In 2016, Aprecia Pharmaceuticals brought to market the first prescription drug approved by the U.S. Food and Drug Administration that is manufactured using three-dimensional (3D) printing technology: SPRITAM®, an epilepsy medication that rapidly dissolves in the mouth. Levetiracetam, the active ingredient, is not a new drug; it has been marketed as antiepileptic since 2000, originally patented by UCB Pharma (U.S. 6,107,492 A). So what makes SPRITAM different, and why is this difference important?
Previously, high doses of levetiracetam combined with inactive ingredients needed for storage and handling made the medication, a pill, large and difficult to swallow, resulting in poor patient adherence. In contrast, SPRITAM disintegrates in the patient’s mouth in a matter of seconds, making it easy to swallow and improving patient adherence. SPRITAM is formulated with Aprecia’s ZipDose® Technology, which uses a proprietary 3D printing process to produce a solid yet highly porous, water-soluble matrix that rapidly disintegrates with a small amount of liquid. Such porosity cannot be achieved using conventional compression methods, but comes from printing the drug layer by layer. According to Aprecia, the ZipDose Technology is the only formulation platform to date that can achieve high doses in a rapidly dispersible form. In other words, SPRITAM is revolutionary (and patentable) not because of the active ingredient, but because of the dosage form.
In addition to SPRITAM (U.S. 9,339,489 B2 and U.S. 9,669,009 B2), Aprecia holds patents for rapidly dispersible dosage forms of topiramate (U.S. 9,492,380 B2) and oxcarbazepine (U.S. 9,314,429 B2 and U.S. 9,616,018 B2), both also antiepileptics, showing what new 3D printed pharmaceuticals could be coming down the pipeline. Conceivably, Aprecia could continue to patent “old” drugs turned into “new” drugs using the ZipDose Technology. While this might seem like cheating, teaching old drugs new tricks is a hallmark of patents in the pharmaceutical industry, whether it’s for an extended release formula, a new method of use, or combining known drugs in a new way. Aprecia’s ability to use the ZipDose platform to update the dosage form of known compounds has several potential implications. First, the amount of time and money spent on research and development may be reduced compared with bringing a novel compound to market, while Aprecia may still obtain intellectual property protection for the updated dosage form of the compound. This may give Aprecia more resources to devote to developing their technology platform or other drugs, including non-3D printed drugs. Second, by making drugs more patient-friendly, patient outcomes may be improved. For example, evidence shows that patient adherence to taking medication as directed increases treatment success. Therefore, improving dosage formulations may be as important for advancing disease treatment as developing novel compounds.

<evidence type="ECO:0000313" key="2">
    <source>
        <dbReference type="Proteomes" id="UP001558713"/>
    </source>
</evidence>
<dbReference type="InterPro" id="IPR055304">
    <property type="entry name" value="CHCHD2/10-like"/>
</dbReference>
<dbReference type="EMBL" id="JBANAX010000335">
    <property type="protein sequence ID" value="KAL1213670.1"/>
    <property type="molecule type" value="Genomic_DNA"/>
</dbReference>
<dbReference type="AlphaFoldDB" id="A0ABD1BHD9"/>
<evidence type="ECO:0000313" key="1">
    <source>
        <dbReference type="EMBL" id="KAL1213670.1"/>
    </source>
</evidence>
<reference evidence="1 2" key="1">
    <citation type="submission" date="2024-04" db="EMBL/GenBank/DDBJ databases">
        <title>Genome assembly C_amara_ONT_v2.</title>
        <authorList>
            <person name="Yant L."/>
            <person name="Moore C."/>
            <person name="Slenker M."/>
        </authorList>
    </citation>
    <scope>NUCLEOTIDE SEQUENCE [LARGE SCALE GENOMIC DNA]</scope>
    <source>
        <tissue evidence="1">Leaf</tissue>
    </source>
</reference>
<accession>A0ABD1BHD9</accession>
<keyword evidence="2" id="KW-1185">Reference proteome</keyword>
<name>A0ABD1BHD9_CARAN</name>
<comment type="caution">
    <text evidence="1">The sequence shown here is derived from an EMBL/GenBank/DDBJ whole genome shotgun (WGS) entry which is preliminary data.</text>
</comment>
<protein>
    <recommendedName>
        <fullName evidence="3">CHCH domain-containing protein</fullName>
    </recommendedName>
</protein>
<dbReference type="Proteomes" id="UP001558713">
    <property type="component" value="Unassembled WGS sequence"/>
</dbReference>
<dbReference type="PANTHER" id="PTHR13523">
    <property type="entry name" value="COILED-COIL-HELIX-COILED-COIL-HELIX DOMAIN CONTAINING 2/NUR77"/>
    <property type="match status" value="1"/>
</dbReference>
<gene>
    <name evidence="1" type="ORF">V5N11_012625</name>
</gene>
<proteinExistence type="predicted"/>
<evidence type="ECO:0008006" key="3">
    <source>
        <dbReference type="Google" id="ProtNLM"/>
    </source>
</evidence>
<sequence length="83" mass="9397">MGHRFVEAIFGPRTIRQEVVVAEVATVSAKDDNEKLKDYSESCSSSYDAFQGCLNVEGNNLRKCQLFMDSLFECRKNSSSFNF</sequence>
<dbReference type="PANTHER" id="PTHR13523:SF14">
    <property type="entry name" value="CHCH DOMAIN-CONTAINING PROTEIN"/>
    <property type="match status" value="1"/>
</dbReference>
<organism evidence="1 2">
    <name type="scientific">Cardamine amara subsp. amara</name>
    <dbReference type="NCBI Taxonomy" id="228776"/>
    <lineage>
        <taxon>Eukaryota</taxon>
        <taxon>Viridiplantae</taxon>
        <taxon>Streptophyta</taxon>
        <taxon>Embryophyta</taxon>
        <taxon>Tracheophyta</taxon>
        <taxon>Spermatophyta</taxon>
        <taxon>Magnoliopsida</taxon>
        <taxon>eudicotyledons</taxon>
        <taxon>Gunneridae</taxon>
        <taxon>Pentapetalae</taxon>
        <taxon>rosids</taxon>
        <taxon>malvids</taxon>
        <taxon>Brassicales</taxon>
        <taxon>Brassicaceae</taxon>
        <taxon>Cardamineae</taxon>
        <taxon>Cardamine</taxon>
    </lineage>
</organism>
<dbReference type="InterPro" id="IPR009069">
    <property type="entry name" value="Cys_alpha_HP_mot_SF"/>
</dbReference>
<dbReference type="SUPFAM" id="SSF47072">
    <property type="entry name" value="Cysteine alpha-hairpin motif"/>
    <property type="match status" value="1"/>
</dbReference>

So can other pharmaceutical companies start to bring 3D-printed drugs to market? According to Aprecia, the company has the rights to more than 50 patents related to pharmaceutical applications of 3D printing (many exclusively licensed from the Massachusetts Institute of Technology) and has filed patent applications to protect their manufacturing system through 2033. However, by continuing to develop and change their manufacturing system, Aprecia may continue to file new patents to protect their technology well beyond 2033. Therefore, unless able to license the technology, competitors will need to develop different manufacturing systems and methods to create different dosage formulations in order to bring their own 3D-printed pharmaceuticals to market. Often, competition inspires innovation. Just what will the future hold for 3D-printed pharmaceuticals?